CHIME Outrigger Telescopes boost search for Fast Radio Bursts


CHIME’s new siblings will pinpoint where bursts detected by Canada’s world-renowned telescope come from.

By Meaghan Thurston and Fergus Grieve, with notes from Meaghan MacSween

The new CHIME outrigger telescope being built near Princeton, British Columbia. Credit: Jane Kaczmarek.

In the quest to identify the origins of one of astronomy’s biggest mysteries – fast radio bursts (FRBs) – Canada’s world-renowned telescope, the Canadian Hydrogen Intensity Mapping Experiment (CHIME), is getting backup.

Supported by approximately $10 million in grants from the Gordon and Betty Moore Foundation, the CHIME/FRB Outriggers project has now secured funding to complete the construction of three new radio telescopes to work in conjunction with the main CHIME instrument, located in British Columbia’s Okanagan Valley.

“It has been a pleasure to work with the talented team developing the outriggers for CHIME,” said Robert Kirshner, Ph.D., Chief Program Officer for Science at the Gordon and Betty Moore Foundation. “Despite the burdens of COVID, interruptions in the supply of steel for the antennas, and competition with bitcoin miners for the specialized computer chips that power their computational wizardry, the CHIME team is headed toward a spectacular improvement in the scientific yield of CHIME’s copious FRB discoveries.”

Outriggers to sharpen CHIME’s vision

Foundations for the CHIME outrigger telescope under construction at the Green Bank Observatory in West Virginia. Credit: National Science Foundation/Green Bank Observatory.

With the ability to detect 10-100 times more fast radio bursts than all other telescopes combined, CHIME has had a radical impact on FRB science. The telescope has allowed scientists to observe the vanishingly brief bursts with exquisite time resolution. CHIME’s limitation, however, has been its inability to identify with any precision where the FRBs were coming from. The outriggers will enable this radical leap.

“The CHIME telescope can currently locate the position of a fast radio burst to a patch of sky equivalent to the size of the full Moon. With the addition of the three new outrigger telescopes, this patch of sky can be reduced to the size of a quarter held at roughly 40 km,” explained Patrick Boyle, Senior Project Manager for the CHIME/FRB Outriggers project and Senior Academic Associate in the Department of Physics at McGill University.

By pinpointing FRBs, the new telescopes will allow scientists to zoom in on the environments within galaxies from which the bursts originate and, in so doing, narrow down the possible explanations for their existence.

“Bringing these Outrigger stations online will transform CHIME/FRB’s capabilities, along with our understanding of these millisecond-long blips of radio light,” explains co-investigator Prof. Keith Vanderlinde, Professor at the University of Toronto and the Dunlap Institute. “We’ll know which galaxy — and where in that galaxy — each FRB comes from. That opens up a world of possibilities, from studying their origins to using them to study the wider Universe.”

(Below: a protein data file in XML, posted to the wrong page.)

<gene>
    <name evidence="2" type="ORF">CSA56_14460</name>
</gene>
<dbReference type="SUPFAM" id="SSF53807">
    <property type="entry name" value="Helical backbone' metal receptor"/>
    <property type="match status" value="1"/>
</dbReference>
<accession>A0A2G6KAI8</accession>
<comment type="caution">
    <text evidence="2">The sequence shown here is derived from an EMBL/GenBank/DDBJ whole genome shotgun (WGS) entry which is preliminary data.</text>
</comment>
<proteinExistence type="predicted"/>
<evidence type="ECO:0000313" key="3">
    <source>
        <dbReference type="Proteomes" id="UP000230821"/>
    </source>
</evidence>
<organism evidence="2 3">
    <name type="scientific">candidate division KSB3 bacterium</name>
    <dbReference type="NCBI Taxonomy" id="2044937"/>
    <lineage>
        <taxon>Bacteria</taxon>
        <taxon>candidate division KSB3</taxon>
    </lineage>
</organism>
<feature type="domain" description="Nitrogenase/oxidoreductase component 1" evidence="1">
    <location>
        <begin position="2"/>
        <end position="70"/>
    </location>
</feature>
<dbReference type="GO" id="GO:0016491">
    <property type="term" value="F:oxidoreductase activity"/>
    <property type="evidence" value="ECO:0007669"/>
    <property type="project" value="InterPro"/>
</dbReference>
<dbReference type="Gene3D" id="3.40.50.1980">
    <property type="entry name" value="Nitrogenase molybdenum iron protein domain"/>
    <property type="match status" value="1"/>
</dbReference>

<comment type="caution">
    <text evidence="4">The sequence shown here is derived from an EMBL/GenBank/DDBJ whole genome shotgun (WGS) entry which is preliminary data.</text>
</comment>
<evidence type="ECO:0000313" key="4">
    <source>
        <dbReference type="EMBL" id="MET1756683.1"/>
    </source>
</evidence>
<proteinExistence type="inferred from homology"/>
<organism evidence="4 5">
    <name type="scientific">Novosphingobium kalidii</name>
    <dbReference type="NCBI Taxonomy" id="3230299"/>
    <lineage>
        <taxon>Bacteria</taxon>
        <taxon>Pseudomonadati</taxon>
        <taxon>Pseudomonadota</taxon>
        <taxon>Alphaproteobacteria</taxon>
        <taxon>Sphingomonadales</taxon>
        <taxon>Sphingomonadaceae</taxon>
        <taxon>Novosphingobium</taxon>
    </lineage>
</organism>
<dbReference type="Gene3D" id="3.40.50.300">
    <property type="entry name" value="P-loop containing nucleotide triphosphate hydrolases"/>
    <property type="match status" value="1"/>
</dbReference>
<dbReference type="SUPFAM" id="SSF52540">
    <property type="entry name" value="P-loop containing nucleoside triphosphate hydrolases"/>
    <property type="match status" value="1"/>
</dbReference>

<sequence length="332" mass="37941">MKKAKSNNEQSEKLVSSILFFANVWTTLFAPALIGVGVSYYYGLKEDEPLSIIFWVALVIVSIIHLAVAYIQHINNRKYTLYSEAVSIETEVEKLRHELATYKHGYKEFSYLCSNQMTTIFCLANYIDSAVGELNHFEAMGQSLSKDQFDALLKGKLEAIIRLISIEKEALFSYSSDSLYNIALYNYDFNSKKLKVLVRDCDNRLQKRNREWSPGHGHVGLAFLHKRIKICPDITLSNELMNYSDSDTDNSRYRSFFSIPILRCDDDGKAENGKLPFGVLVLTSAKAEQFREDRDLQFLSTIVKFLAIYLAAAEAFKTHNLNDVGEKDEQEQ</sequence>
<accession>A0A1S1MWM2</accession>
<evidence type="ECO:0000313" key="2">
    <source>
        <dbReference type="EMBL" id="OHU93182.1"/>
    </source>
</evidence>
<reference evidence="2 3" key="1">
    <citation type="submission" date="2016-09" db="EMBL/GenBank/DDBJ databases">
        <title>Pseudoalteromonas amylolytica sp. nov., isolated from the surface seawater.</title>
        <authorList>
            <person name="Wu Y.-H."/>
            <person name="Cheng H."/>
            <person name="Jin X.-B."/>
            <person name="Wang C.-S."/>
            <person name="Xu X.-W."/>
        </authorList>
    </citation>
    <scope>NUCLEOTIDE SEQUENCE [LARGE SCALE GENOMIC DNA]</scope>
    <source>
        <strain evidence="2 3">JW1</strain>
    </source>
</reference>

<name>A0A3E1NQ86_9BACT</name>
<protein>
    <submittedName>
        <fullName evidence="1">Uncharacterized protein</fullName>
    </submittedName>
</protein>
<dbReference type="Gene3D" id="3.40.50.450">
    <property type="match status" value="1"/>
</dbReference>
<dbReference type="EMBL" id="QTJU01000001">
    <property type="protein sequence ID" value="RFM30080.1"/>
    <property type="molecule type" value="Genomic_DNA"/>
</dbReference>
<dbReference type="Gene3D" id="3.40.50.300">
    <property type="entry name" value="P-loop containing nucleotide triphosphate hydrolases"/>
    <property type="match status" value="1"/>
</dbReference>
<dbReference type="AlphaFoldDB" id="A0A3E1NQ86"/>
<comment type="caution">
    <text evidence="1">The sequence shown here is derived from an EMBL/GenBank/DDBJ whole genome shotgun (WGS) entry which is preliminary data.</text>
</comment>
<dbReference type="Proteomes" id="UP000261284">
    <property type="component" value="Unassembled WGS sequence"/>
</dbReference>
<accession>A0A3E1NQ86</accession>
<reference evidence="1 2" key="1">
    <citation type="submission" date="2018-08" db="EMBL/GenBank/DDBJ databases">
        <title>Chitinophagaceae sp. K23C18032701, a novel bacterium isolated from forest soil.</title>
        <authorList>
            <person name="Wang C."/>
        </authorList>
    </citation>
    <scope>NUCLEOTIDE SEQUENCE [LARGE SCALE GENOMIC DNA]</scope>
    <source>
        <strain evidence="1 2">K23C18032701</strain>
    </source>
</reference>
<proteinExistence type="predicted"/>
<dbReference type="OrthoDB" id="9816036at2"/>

CHIME’s new siblings

One of the three CHIME outriggers will be built at the Hat Creek Radio Observatory, California, home of the SETI Institute’s Allen Telescope Array (pictured). Credit: SETI Institute.

The outrigger telescopes are smaller versions of the original set to be built in three locations across North America. One of the outrigger sites is in Canada:

  • Near Princeton, British Columbia, on land kindly leased to CHIME by HML Mining Ltd. where construction of the new telescope’s reflector has already been completed.

The other two are in the United States and result from partnerships with existing radio astronomy observatories:

  • The Green Bank Observatory in West Virginia, where it sits in the middle of the National Radio Quiet Zone (NRQZ).
  • The Hat Creek Radio Observatory in California, where the CHIME/FRB project has partnered with the SETI Institute.

“These new outrigger sites will not only increase CHIME’s capabilities to find FRBs’ origins but also unlock a new era in FRB science,” says Dr. Tomás Cassanelli, CHIME/FRB Collaboration member and former Dunlap graduate student. “Soon we’ll be able to probe the matter content of  the Universe, where no other experiment has been able to accomplish. The project will also expand the current interferometric capabilities of CHIME and innovate in the direct technique of how to find millisecond duration pulses, which will be a revolution in astronomy.”

Building on a successful collaboration

Representing an amazing convergence of scientists across North America, the CHIME/FRB Outriggers project is a collaboration between several Canadian and international institutes, including McGill University, the University of British Columbia, the University of Toronto, West Virginia University, and the Massachusetts Institute of Technology. Also partnering on the project is the Perimeter Institute for Theoretical Physics, the National Research Council of Canada, the National Radio Astronomy Observatory, and the Green Bank Observatory.

The outrigger project has also received funding by the National Science Foundation (NSF) for the electronics as well as salaries for faculty, postdocs and graduate students located in the United States.




For more information, contact:
Meaghan MacSween
Communications Officer, Dunlap Institute for Astronomy & Astrophysics
University of Toronto 


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